Decor

Decorating with White

Today we’re talking about decorating with white. Nothing says bright, fresh, and clean like white. It’s a versatile neutral that works well with any decor style.

This post contains some affiliate links for your convenience. Click here to read my full disclosure policy.

I partnered with Amy Howard Home to share their Color of the Month.

The Color of the Month Club is a monthly subscription where Color of the Month subscribers will receive a new color every month exclusive to the club. This month’s Color of the Month is Pardon my French, and it is a milky hue – which is why we are talking about decorating with white!

I used this month’s color on our kitchen table, and it brightened the entire space.

Why You Should use White in your Decor

Having a white base and decorating with white always looks polished, and it works with almost any other color imaginable.

White is a color of protection and encouragement, offering a sense of peace and calm, comfort and hope, helping alleviate emotional upsets. It creates a sense of order and efficiency.

The color white is cleanliness personified, the ultimate in purity. White is traditionally worn by western brides while doctors wear white coats.

White is bright and can create a sense of space, and designers often use the color white to make rooms seem larger and more spacious.

Besides making a space look larger, white is a base that allows you to seamlessly cover up slight cracks or worn areas either in your home or on furniture. White disguises the areas you don’t want on display.

Using white in decor is a balancing act. Too much white can cause feelings of isolation and emptiness. White can be too pristine and immaculate and make you feel as though you can’t make a move for fear of creating a mess. It can also come across as empty and unfriendly.

Is White a Color?

This is a loaded question, and answers may vary depending on who you ask.

In art, white is the absence of all color and black is the presence of all color. To artists, black is considered a color, white is generally not.

In light, the opposite holds true. Black is the absence of color, and white is the presence of all color. To scientists, white is a bunch of colors, and black is not.

Let’s discuss this further – light appears colorless or white. Sunlight is white light that is composed of all the colors of the spectrum.  A rainbow is proof. You can’t see the colors of sunlight except when atmospheric conditions bend the light rays and create a rainbow.

However, if we’re going to be technical, white (and black) are not colors – they’re shades. They do function like colors in that they evoke feelings. And in the decor world, white is an important color – even if it’s not represented on the color wheel. White is an essential ingredient of any decor palette.

The Color Theory Behind White

So today, we are going to consider white a color. White is the lightest color and can have either warm undertones or cool undertones.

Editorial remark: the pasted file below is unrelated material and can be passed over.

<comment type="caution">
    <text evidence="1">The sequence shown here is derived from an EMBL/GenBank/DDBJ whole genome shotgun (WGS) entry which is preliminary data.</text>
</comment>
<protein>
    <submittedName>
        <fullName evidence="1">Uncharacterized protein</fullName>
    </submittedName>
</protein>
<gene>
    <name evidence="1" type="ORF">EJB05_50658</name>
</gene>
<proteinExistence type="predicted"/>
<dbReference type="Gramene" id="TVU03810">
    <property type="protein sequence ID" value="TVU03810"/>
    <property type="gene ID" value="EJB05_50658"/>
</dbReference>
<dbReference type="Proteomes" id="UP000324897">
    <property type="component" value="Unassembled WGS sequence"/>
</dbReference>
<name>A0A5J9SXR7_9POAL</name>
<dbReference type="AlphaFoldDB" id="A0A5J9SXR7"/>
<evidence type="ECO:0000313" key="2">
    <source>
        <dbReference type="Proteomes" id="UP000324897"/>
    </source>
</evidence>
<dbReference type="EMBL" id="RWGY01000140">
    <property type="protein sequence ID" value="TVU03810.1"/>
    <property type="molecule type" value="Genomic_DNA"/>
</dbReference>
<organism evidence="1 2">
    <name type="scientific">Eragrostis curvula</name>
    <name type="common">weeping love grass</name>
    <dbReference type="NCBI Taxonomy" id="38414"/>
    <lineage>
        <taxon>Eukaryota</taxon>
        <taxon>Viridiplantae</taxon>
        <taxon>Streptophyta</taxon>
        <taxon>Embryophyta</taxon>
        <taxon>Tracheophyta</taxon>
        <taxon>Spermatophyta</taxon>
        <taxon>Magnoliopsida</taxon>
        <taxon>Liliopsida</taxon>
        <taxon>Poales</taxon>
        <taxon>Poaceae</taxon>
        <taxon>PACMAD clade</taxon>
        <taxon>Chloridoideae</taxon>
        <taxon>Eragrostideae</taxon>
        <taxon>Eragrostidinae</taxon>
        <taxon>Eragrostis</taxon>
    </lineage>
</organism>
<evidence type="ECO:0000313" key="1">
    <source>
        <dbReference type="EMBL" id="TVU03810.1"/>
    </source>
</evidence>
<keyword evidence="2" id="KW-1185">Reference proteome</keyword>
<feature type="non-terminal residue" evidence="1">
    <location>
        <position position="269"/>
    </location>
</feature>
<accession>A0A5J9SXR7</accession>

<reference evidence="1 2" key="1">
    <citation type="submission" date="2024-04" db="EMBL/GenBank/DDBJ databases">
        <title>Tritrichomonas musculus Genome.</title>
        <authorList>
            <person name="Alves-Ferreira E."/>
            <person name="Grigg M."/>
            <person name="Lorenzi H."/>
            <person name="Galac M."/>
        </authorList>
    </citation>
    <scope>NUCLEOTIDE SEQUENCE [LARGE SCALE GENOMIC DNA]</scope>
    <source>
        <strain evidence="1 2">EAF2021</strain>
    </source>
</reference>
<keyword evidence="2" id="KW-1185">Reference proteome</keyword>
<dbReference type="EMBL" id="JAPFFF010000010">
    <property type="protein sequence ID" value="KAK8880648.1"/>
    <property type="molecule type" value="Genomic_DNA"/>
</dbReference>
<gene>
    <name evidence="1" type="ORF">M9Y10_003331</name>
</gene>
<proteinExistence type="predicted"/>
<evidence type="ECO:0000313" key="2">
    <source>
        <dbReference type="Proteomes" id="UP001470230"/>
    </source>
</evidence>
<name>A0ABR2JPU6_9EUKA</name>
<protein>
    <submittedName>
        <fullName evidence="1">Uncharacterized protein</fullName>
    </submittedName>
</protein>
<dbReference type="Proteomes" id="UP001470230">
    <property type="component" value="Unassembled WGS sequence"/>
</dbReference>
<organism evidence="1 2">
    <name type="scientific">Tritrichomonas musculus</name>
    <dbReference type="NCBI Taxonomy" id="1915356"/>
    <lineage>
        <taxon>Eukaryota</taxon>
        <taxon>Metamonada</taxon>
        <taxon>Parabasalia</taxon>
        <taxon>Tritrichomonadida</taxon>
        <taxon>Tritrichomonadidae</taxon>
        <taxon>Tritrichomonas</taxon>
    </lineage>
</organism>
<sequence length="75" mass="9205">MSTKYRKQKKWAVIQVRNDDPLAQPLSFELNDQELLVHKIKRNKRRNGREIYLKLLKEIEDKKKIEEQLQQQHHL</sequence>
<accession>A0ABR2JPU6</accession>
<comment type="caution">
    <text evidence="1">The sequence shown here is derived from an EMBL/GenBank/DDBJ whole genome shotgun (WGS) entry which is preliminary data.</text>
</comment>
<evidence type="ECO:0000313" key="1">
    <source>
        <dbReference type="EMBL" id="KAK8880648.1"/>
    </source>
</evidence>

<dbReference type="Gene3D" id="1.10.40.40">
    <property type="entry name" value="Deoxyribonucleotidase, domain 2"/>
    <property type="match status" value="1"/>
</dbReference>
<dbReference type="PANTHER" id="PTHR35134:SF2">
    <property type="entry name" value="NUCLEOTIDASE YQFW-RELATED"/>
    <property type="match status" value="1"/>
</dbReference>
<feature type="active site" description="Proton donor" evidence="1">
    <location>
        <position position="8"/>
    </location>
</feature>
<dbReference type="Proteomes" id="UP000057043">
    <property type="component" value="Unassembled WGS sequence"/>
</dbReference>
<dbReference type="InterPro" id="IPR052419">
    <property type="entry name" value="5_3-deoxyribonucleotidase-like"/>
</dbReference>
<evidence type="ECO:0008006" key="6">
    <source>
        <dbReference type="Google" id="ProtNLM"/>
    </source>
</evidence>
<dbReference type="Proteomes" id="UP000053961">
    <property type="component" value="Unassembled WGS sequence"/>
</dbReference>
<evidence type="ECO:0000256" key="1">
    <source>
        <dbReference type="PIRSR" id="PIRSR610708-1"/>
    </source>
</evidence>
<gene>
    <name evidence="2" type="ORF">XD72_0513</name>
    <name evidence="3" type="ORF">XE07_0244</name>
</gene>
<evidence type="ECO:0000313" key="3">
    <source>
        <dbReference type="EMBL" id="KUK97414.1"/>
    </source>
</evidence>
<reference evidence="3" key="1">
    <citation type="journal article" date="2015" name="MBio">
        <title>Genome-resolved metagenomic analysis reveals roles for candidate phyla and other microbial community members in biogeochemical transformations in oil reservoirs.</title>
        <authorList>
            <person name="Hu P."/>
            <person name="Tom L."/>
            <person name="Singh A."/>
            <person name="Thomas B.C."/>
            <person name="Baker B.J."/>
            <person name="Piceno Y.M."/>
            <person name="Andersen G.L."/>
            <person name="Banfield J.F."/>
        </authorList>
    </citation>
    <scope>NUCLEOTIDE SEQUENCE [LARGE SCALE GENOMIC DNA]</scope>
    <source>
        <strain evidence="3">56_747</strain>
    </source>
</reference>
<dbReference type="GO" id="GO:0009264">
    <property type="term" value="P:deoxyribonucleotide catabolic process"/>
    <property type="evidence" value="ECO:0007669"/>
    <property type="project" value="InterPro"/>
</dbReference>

Warm Undertones Warm whites have an undertone color of yellow, orange, and red.

Cool Undertones cool whites have an undertone of blue, green, and purple.

Warm whites will be easier to blend with cream and beige, and white cool whites will mix best with shades of gray. Whichever undertone you choose, be sure to stick with it throughout your space.

If you’re unsure about the undertone of something, simply hold it up to a swatch of pure white.

History Behind White

In ancient Egypt and ancient Rome, priestesses wore white as a symbol of purity, and Romans wore a white toga as a symbol of citizenship.

The Pope, the head of the Roman Catholic Church, has worn white since 1566, as a symbol of purity and sacrifice.

Greek and Roman temples were faced with white marble, and beginning in the 18th century, with the advent of neoclassical architecture, white became the most common color of new churches, capitols, and other government buildings, especially in the United States.

However, the history of white pigment is a dark and morbid one. Lead white was one of the earliest and most reliable whites discovered and was in use since 400 B.C. Lead white’s victims included not only the manufacturer workers and artists who used it, but also those who applied it as face makeup. Its toxicity sickened and killed a lot of people.

At the end of the 19th century, lead white was still the most popular pigment; but between 1916 and 1918, chemical companies in Norway and the United States began to produce titanium white, made from titanium oxide. It had twice the covering power of lead white and was the brightest white pigment known. By 1945, 80 percent of the white pigments sold were titanium white.

White & Black

Pairing black and white together is a classic move that creates a sophisticated atmosphere. It is clean, sleek, and a little dramatic.

Pair Pardon My French with this classic black.

White & Yellow

Pairing yellow with white will brighten your mood and bring the sunshine in.

Pardon My French and Mollie Yellow make the sweetest combo.

White & Green

White obviously works well with any color, but it definitely helps set the stage for green so it can shine.

Mix Cranley Garden with Pardon My French for an elegant combo.

Blue & White

Blue and white create a beautiful coastal look that works well with any decor style.

Use Pardon My French with American Dream for a classic look.

If you want to see more info on the color of the month club or purchase any of the specific paint colors I mentioned, go to Amy Howard Home.

Go create something!

Are you new to my blog? Go HERE to see my home tour and HERE to shop for items I use in our home.

Shop the Post
Join the Conversation

This site uses Akismet to reduce spam. Learn how your comment data is processed.

This error message is only visible to WordPress admins
This error message is only visible to WordPress admins